The controversy in Denmark was ignited by a recent court ruling in Cologne, Germany, which found that the botched circumcision of a 4-year-old Muslim boy violated the child’s right to physical integrity.
The German Medical Association advised its members to halt nonmedical circumcisions out of fear that they would be prosecuted. German politicians had to step in to reassure Jews and Muslims that the right to circumcise their children would not be infringed.
On July 15, Anders Jerichow, president of the Danish PEN society and a senior correspondent and editor at Politiken, wrote an editorial lauding the German political response, calling religious freedom one of the “most important and fragile columns of democracy.”
Jerichow, who is Jewish, went on to compare circumcision’s opponents to anti-Semites and to suggest that circumcision for Jews corresponded to baptism for Christians. “Society would be wise to accept that both practices are outside the domain of the state, not a legal question but the responsibility of the parents,” Jerichow wrote.
Politiken is viewed as Denmark’s most intellectual daily newspaper. Such a defense of circumcision did not go down well in this staunchly secular country, where opponents routinely describe the practice as a barbaric or medieval form of genital mutilation.
“Goodbye liberalism, goodbye cultural radicalism, goodbye reason,” one typically irate commenter wrote under Jerichow’s article on Politiken’s website. “Holberg, Brandes and Kierkegaard have fought in vain.”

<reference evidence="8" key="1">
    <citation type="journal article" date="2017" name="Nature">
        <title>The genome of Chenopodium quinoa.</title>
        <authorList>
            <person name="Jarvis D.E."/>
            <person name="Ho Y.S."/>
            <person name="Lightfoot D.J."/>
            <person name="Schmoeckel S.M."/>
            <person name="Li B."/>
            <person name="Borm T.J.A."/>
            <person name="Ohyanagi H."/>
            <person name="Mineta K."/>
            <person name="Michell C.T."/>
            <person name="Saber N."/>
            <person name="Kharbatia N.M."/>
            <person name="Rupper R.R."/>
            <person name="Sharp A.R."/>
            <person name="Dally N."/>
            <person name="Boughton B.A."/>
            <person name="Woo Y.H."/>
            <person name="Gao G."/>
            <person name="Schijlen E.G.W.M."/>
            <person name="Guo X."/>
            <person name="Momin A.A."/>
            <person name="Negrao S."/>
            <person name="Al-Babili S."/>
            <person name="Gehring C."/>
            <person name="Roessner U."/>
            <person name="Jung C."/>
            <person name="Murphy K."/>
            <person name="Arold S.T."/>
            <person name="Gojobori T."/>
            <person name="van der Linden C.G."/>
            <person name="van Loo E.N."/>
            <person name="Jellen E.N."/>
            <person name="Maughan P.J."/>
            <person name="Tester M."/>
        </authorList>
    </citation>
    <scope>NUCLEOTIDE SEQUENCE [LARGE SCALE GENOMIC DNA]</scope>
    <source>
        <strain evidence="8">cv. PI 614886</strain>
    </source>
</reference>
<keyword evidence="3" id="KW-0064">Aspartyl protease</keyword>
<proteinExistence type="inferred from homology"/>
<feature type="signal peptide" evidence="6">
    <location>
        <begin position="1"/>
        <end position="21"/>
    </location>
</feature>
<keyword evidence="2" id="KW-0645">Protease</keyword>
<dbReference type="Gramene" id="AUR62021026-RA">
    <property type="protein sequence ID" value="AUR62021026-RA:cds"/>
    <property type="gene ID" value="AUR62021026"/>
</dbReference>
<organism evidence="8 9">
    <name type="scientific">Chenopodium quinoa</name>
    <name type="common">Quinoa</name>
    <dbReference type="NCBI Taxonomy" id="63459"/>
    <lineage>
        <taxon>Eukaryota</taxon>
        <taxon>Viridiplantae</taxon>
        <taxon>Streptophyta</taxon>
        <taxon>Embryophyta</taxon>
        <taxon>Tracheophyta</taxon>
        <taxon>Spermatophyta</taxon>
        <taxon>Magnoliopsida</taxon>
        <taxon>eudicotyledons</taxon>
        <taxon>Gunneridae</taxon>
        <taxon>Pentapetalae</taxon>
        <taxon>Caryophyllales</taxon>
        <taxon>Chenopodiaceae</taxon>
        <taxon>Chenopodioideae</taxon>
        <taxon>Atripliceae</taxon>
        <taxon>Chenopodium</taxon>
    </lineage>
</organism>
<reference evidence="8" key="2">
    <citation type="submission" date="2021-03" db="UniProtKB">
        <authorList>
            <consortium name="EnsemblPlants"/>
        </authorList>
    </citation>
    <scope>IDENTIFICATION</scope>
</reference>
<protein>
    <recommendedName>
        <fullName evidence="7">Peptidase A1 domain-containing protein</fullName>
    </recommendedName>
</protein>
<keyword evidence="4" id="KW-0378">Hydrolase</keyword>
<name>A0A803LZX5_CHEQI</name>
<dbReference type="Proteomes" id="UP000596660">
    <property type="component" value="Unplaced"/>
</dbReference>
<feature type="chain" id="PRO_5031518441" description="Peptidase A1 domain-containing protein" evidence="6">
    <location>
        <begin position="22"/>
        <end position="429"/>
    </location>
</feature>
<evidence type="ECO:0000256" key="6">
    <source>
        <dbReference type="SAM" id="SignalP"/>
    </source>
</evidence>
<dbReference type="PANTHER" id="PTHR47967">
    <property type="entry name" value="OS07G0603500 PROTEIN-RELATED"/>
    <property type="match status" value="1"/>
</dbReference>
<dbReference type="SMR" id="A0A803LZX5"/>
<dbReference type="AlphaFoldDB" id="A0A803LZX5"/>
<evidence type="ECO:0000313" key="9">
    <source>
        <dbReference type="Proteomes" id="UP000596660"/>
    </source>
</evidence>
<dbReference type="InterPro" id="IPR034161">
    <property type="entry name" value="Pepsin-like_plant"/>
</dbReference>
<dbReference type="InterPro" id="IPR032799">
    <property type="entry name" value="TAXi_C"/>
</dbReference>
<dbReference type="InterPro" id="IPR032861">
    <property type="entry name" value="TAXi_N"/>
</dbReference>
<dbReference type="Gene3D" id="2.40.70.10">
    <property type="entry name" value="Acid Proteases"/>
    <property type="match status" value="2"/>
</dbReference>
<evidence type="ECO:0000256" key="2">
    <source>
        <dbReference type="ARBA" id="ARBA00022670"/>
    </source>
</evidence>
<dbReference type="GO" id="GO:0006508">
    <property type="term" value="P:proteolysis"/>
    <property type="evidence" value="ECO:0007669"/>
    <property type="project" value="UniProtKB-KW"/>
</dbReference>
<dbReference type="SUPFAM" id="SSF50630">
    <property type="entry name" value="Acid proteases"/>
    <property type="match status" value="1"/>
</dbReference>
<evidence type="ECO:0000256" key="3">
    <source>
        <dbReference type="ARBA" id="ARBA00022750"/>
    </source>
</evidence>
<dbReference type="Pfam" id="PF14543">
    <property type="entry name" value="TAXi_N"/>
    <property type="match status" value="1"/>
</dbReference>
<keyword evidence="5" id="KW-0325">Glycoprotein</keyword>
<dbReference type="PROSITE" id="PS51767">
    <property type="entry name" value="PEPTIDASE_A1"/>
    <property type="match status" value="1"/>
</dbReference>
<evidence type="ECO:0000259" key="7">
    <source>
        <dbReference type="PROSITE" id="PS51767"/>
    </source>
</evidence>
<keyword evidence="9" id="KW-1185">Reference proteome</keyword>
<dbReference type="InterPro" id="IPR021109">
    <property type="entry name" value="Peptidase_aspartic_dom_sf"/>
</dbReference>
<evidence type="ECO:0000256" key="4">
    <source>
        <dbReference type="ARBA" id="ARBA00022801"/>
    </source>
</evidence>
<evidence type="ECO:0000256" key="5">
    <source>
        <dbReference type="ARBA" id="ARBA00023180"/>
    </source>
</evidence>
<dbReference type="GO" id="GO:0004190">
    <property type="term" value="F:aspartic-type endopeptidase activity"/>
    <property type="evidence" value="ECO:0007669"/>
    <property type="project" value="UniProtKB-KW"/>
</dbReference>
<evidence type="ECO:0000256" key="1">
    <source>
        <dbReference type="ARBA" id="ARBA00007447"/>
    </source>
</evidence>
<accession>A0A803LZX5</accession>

Several days later, Kjeld Koplev, a Jewish broadcaster who converted to Catholicism, published an article in Politiken calling circumcision “pure torture.” Koplev said he had been psychologically traumatized by his own circumcision and that the practice was “a violation of the Jewish man’s sex life” and a violation of the U.N. Convention on the Rights of the Child.
Denmark is home to about 300,000 Muslims and about 5,000 Jews. Despite the uproar, and what he saw as mounting opposition to circumcision in Northern Europe, Lexner said he doubted the ritual would be outlawed anytime soon, because it would be perceived as contravening “religious freedom.”
Politiken’s executive editor-in-chief, Bo Lidegaard, agreed. Only backbench Members of Parliament had spoken out against circumcision, he noted, while “most of the decisive politicians kept a very low profile” during the debate.
Lidegaard added that for secular Danes, circumcision presented a classic dilemma between two competing liberal freedoms: parents’ right to exercise their religious freedom, and the right of children “not to be dragged into their parents’ religion in a way they cannot reverse.”
Whether circumcision causes physical harm also remains up for debate. After Frisch’s study was published in the International Journal of Epidemiology, three specialists wrote to the publishers, pointing out that the study drew conclusions from a very small pool.
They noted that Frisch looked at just 2,093 men. Of the 203 participants who were circumcised, 85% had the procedure as adults. This suggests that many had been treated for an outstanding “foreskin pathology,” the specialists said.
Lidegaard said that as long as there is no evidence that male circumcision is harmful, its opponents will always have a hard time banning the practice in Denmark.
But he added, “Clearly, if you could establish in an authoritative way that this does harm, that there is a medical argument that can be well established, that will change the situation.”